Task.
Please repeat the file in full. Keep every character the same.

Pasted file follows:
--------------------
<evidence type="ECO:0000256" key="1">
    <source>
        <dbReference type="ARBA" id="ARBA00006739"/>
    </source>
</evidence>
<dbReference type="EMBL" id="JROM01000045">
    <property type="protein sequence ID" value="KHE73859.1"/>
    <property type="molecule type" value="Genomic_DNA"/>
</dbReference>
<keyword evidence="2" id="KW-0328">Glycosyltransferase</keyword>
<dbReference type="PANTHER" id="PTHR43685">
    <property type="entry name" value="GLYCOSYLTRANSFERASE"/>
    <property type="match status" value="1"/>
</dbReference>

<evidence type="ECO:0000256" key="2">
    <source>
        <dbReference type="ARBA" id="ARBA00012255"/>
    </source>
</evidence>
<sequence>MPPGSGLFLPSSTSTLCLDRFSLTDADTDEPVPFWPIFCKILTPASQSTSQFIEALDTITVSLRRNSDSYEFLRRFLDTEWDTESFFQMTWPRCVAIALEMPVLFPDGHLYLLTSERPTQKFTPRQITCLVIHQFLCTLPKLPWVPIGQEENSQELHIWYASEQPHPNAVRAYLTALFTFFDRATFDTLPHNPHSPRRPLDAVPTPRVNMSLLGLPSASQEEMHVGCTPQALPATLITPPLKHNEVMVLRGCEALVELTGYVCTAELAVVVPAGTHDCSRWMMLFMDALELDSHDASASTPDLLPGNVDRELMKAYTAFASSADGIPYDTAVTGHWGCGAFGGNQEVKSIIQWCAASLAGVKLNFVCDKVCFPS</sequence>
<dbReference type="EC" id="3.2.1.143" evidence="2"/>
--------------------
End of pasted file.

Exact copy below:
<evidence type="ECO:0000256" key="1">
    <source>
        <dbReference type="ARBA" id="ARBA00006739"/>
    </source>
</evidence>
<dbReference type="EMBL" id="JROM01000045">
    <property type="protein sequence ID" value="KHE73859.1"/>
    <property type="molecule type" value="Genomic_DNA"/>
</dbReference>
<keyword evidence="2" id="KW-0328">Glycosyltransferase</keyword>
<dbReference type="PANTHER" id="PTHR43685">
    <property type="entry name" value="GLYCOSYLTRANSFERASE"/>
    <property type="match status" value="1"/>
</dbReference>

<evidence type="ECO:0000256" key="2">
    <source>
        <dbReference type="ARBA" id="ARBA00012255"/>
    </source>
</evidence>
<sequence>MPPGSGLFLPSSTSTLCLDRFSLTDADTDEPVPFWPIFCKILTPASQSTSQFIEALDTITVSLRRNSDSYEFLRRFLDTEWDTESFFQMTWPRCVAIALEMPVLFPDGHLYLLTSERPTQKFTPRQITCLVIHQFLCTLPKLPWVPIGQEENSQELHIWYASEQPHPNAVRAYLTALFTFFDRATFDTLPHNPHSPRRPLDAVPTPRVNMSLLGLPSASQEEMHVGCTPQALPATLITPPLKHNEVMVLRGCEALVELTGYVCTAELAVVVPAGTHDCSRWMMLFMDALELDSHDASASTPDLLPGNVDRELMKAYTAFASSADGIPYDTAVTGHWGCGAFGGNQEVKSIIQWCAASLAGVKLNFVCDKVCFPS</sequence>
<dbReference type="EC" id="3.2.1.143" evidence="2"/>